Episode #1074 Mark Britnell: In Search of the Perfect Health System

Hero 56975e2c3dcde2ca632efa35f5826dc5 medium

Moe and Dr. Mark Britnell talk about what a truly great health system could look like.


W1siziisijiwmtuvmtevmtgvmtivmdevmtyvnti2l1bst0yucg5nil0swyjwiiwidgh1bwiilcixmdb4mtawiyjdxq

Mark Britnell

Chairman and Partner of the Global Health Practice at KPMG View Full Profile

Is There a Perfect Healthcare System?

There’s no shortage of problems facing our current healthcare system; and as the 2016 open-enrollment season gets under way, the most disturbing issues continue to be the escalating rate increases, the quality of care and the overall complexity of the ecosystem.  As someone who has opted for high-deductible plans over the course of the past decade, it’s unsettling to see a 21% premium hike on top of the out-of-pocket expenditure that such a plan requires.  There doesn’t appear to be a light at the end of the tunnel, but if those in positions of power listen closely to Dr. Mark Britnell, Chairman and Partner of KPMG’s Global Health Practice, they just might see a better path forward.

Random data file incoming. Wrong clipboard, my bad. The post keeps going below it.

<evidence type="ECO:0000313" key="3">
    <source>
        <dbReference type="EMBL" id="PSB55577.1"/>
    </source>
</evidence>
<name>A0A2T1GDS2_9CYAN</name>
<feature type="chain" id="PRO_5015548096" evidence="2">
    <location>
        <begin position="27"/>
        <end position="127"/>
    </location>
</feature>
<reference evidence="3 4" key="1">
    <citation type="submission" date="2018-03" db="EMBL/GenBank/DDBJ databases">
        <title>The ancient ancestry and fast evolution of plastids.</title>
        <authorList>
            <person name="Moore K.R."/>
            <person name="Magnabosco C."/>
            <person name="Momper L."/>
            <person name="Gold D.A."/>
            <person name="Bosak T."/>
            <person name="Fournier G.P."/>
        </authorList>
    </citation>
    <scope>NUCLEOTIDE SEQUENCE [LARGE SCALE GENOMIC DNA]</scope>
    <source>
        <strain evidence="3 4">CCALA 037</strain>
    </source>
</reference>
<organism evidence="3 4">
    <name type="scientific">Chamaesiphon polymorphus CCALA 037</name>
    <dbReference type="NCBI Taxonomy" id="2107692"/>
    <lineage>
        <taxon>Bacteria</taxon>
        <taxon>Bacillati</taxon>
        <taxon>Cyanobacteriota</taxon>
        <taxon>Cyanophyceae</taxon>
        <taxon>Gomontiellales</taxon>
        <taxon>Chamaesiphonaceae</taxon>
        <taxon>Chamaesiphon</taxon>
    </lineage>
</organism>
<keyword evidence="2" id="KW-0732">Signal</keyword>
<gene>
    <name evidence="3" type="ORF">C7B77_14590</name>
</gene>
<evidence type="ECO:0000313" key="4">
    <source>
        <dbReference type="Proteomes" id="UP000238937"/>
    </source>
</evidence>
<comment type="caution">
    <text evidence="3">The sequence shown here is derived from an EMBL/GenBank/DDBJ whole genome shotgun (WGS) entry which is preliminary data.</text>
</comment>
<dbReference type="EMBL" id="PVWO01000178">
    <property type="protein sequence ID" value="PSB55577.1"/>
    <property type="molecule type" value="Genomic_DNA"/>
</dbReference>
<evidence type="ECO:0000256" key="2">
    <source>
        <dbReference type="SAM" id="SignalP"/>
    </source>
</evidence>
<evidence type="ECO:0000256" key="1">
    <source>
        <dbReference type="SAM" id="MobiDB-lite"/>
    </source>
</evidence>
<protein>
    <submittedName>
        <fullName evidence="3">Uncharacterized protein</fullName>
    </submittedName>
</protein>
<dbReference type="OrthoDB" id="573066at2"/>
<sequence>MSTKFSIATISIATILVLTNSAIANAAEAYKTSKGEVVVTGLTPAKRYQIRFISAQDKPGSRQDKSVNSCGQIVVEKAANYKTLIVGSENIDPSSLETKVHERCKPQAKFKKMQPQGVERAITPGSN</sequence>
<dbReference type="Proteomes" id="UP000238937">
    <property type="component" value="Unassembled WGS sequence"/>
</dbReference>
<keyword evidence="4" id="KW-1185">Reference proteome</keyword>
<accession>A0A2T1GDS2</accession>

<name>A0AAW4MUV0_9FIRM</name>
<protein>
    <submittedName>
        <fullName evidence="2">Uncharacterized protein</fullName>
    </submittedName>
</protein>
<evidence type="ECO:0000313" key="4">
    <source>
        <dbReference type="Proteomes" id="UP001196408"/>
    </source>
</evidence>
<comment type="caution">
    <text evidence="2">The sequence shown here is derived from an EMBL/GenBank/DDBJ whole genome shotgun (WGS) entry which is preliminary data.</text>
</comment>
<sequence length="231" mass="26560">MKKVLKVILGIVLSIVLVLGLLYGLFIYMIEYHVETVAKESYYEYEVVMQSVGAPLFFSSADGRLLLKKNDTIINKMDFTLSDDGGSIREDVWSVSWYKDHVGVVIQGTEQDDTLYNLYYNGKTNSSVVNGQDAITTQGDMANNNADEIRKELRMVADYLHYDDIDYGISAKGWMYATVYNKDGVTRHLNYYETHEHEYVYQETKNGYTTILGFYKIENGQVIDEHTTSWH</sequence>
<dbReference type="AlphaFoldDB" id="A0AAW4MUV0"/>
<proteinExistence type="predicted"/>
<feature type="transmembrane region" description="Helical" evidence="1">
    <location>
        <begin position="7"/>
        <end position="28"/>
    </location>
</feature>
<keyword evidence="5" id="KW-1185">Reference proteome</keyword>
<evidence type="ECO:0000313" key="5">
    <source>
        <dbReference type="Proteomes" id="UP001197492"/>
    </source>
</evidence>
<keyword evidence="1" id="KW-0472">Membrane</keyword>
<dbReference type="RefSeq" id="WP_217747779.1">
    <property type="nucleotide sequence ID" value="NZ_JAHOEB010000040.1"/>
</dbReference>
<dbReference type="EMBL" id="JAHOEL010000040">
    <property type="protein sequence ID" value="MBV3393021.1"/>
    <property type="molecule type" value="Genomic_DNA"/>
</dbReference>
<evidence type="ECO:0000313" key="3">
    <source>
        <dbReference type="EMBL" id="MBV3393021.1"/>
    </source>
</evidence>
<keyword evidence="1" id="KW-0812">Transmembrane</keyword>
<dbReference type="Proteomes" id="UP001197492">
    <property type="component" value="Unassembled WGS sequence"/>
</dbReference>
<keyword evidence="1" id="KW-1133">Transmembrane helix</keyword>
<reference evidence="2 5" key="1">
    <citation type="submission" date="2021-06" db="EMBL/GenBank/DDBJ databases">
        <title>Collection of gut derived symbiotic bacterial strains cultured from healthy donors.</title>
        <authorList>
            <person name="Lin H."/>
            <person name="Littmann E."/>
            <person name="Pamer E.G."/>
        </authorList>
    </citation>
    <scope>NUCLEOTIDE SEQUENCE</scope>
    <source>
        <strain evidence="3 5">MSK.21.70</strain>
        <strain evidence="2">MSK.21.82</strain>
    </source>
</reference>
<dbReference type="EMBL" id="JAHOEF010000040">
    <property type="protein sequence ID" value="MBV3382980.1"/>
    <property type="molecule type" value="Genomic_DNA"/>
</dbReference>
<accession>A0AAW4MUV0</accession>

In his book, In Search of The Perfect Health System, Dr. Britnell admits that such a system doesn’t exist; but if it did, “it would include the research and development component of the Unites States, the primary care of Israel, and the values and universal care of the United Kingdom.  It would also feature the community services of Brazil, the innovation of India, the mental health system of Australia, and the aged care of Japan.”  These are among the twelve best practices that he’s identified, and its what anchors our conversation.  

Here’s how we break them down:

  • The twelve discipline framework

  • The role of technology and shifting responsibilities

  • The shift from illness to well being and what it means for the patients

  • Why mental health impacts each of us - directly or indirectly

  • The problems and opportunities of longevity

  • What we can learn from Switzerland

  • Universal healthcare — good or bad?

  • Resources: